Submission from the Parkinson's Disease
Society of the United Kingdom
1.1. The Parkinson's Disease Society (PDS)
welcomes the Science and Technology Committee's inquiry into proposals
published by the Department of Health in December 2006 regarding
the regulation of the creation of hybrid and chimeric embryos
for research purposes.
1.2. The PDS believes that research involving
hybrid cell lines offers exciting possibilities for the development
of leading edge technologies that could lead in turn to the development
of new treatments and ultimately potential cures for a wide rage
of conditions, such as Parkinson's, which alone affects millions
of people in the UK.
1.3. We are concerned about the potential
implications the proposed Government reforms to the Human Fertilisation
and Embryology Act (1990) could have on this important area of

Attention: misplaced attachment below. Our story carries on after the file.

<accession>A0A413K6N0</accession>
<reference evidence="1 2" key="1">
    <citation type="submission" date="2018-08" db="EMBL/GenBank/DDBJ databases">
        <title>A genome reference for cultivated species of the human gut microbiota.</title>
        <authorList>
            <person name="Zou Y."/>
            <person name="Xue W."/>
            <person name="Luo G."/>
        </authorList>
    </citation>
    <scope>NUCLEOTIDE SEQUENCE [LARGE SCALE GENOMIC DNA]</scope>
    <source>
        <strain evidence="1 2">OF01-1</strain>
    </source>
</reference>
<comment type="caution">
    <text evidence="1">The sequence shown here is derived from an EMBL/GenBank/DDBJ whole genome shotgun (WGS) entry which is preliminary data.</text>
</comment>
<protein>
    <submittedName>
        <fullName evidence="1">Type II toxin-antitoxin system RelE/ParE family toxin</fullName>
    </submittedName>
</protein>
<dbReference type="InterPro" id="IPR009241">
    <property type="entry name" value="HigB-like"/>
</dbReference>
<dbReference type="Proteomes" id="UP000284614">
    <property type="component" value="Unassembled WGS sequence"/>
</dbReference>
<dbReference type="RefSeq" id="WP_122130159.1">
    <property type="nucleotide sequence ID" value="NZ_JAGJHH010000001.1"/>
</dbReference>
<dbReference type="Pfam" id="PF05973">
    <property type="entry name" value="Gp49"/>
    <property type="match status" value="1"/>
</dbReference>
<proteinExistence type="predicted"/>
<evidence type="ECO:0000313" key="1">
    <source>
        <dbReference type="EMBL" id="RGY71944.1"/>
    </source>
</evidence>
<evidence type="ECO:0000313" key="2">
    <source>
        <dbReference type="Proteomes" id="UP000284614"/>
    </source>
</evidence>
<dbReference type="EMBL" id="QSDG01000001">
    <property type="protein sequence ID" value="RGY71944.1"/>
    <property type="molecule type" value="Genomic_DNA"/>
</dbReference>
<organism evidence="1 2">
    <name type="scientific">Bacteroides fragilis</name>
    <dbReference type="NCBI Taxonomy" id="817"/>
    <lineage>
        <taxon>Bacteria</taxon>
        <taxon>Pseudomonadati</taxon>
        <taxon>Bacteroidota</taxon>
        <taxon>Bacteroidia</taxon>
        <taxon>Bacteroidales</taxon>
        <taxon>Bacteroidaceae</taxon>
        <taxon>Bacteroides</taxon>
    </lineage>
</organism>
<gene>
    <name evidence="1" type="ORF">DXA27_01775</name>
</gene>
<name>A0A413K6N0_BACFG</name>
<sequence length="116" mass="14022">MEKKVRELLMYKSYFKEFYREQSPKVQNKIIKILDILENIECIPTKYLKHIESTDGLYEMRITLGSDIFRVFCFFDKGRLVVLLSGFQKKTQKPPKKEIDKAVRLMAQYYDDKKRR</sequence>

research, and have set out the nature of our concerns in the following
submission. We are urging the Government to fully engage with
the research community and patient groups on this specific issue
before introducing legislation that could have the effect of preventing
or delaying progress in these important research approaches.
2.1. Parkinson's disease is a progressive
neurological disorder that affects all activities of daily living
including talking, walking, communication, swallowing and writing.
It is estimated that 120,000 people in the UK have Parkinson's,
one in 500 of the general population. Approximately 10,000 people
are newly diagnosed with Parkinson's each year in the UK.
2.2. Parkinson's occurs as a result of a
loss of cells that produce the neuro-transmitter dopamine. Dopamine
is one the chemical messengers that we have in the brain which
enables people to perform coordinated movements. As yet it is
not known why these cells die.
2.3. Parkinson's is often characterised
by three key motor symptoms: tremor, muscle rigidity and slowness
of movement. Other symptoms that may develop include difficulties
with balance, sleeping problems, speech difficulties, problems